• Mrs Estelle Lestrange: Elegant woman who recently came to the village, keeping to herself.
  • Raymond West: Miss Marple's nephew, a writer who usually lives in London.
  • Rose and Gladdie: Parlour maid and kitchen maid at Old Hall, Colonel Protheroe’s house. Gladdie shared with Redding what she overheard when Mrs Lestrange visited Old Hall.
  • Bill Archer: Local man who has been jailed on and off for poaching by Protheroe in his role as magistrate.
  • Inspector Slack: The local police detective, who is active despite his name, and often abrasive.
  • Colonel Melchett: Chief Constable for the county.
  • Dr Stone: An archaeologist who digs on Colonel Protheroe's land.
  • Gladys Cram: Secretary to the archaeologist Stone, in her early twenties.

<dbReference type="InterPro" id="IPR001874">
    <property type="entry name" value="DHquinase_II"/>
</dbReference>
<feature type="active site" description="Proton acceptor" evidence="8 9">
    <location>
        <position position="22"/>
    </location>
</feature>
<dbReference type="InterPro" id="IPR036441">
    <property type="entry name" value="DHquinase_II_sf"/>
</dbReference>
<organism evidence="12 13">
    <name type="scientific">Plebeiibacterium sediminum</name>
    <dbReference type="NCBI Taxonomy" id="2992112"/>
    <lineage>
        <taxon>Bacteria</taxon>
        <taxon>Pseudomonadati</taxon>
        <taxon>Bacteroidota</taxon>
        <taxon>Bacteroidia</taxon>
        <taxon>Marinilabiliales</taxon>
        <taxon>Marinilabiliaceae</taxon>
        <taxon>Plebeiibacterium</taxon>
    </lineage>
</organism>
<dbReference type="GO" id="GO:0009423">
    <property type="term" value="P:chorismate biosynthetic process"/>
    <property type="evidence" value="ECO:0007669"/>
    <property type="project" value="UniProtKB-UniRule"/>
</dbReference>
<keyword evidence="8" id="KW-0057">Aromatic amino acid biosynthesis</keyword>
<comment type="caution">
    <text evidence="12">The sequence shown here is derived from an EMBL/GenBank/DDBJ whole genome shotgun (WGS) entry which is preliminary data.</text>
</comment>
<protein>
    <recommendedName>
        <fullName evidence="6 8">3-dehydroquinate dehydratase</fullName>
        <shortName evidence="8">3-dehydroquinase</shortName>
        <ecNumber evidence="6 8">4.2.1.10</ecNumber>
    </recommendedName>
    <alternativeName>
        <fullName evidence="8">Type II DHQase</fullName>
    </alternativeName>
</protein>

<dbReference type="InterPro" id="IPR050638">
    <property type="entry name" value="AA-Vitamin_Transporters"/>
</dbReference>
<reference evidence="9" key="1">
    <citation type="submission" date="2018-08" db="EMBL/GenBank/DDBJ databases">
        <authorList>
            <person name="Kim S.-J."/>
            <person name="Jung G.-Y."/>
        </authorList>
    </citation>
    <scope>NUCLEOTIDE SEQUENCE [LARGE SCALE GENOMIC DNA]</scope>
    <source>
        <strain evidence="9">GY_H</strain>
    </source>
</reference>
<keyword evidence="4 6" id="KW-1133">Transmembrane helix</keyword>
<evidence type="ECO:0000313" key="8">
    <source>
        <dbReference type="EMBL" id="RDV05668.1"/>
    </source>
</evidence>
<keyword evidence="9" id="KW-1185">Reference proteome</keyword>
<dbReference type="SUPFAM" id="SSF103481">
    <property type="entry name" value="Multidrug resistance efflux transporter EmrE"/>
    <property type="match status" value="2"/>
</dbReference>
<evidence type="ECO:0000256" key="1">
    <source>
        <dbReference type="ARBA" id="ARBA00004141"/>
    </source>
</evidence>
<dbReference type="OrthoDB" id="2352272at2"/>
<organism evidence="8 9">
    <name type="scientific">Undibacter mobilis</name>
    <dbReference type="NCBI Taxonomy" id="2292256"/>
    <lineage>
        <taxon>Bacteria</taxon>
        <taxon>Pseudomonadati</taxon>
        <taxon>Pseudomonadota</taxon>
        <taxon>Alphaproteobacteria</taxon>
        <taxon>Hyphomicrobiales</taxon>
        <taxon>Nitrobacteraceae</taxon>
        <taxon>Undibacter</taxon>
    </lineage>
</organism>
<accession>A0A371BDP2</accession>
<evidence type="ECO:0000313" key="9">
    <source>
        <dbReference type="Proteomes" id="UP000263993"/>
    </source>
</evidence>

Literary significance and reception[edit]

Reviews at the time of publication were generally positive about Miss Marple, dubious about how the murder happened, but pleased at Christie's writing style. A later review finds the story more to the taste of 1990, and likes the village and its people. The author, looking back on her own work in her autobiography in the 1970s, thought her main plot "sound", but perhaps there were too many characters and subplots.

The Times Literary Supplement of 6 November 1930 posed the various questions as to who could have killed Protheroe and why, and concluded, "As a detective story, the only fault of this one is that it is hard to believe the culprit could kill Prothero [sic] so quickly and quietly. The three plans of the room, garden, and village show that almost within sight and hearing was Miss Marple, who 'always knew every single thing that happened and drew the worst inferences.' And three other 'Parish cats' (admirably portrayed) were in the next three houses. It is Miss Marple who does detect the murderer in the end, but one suspects she would have done it sooner in reality".[6]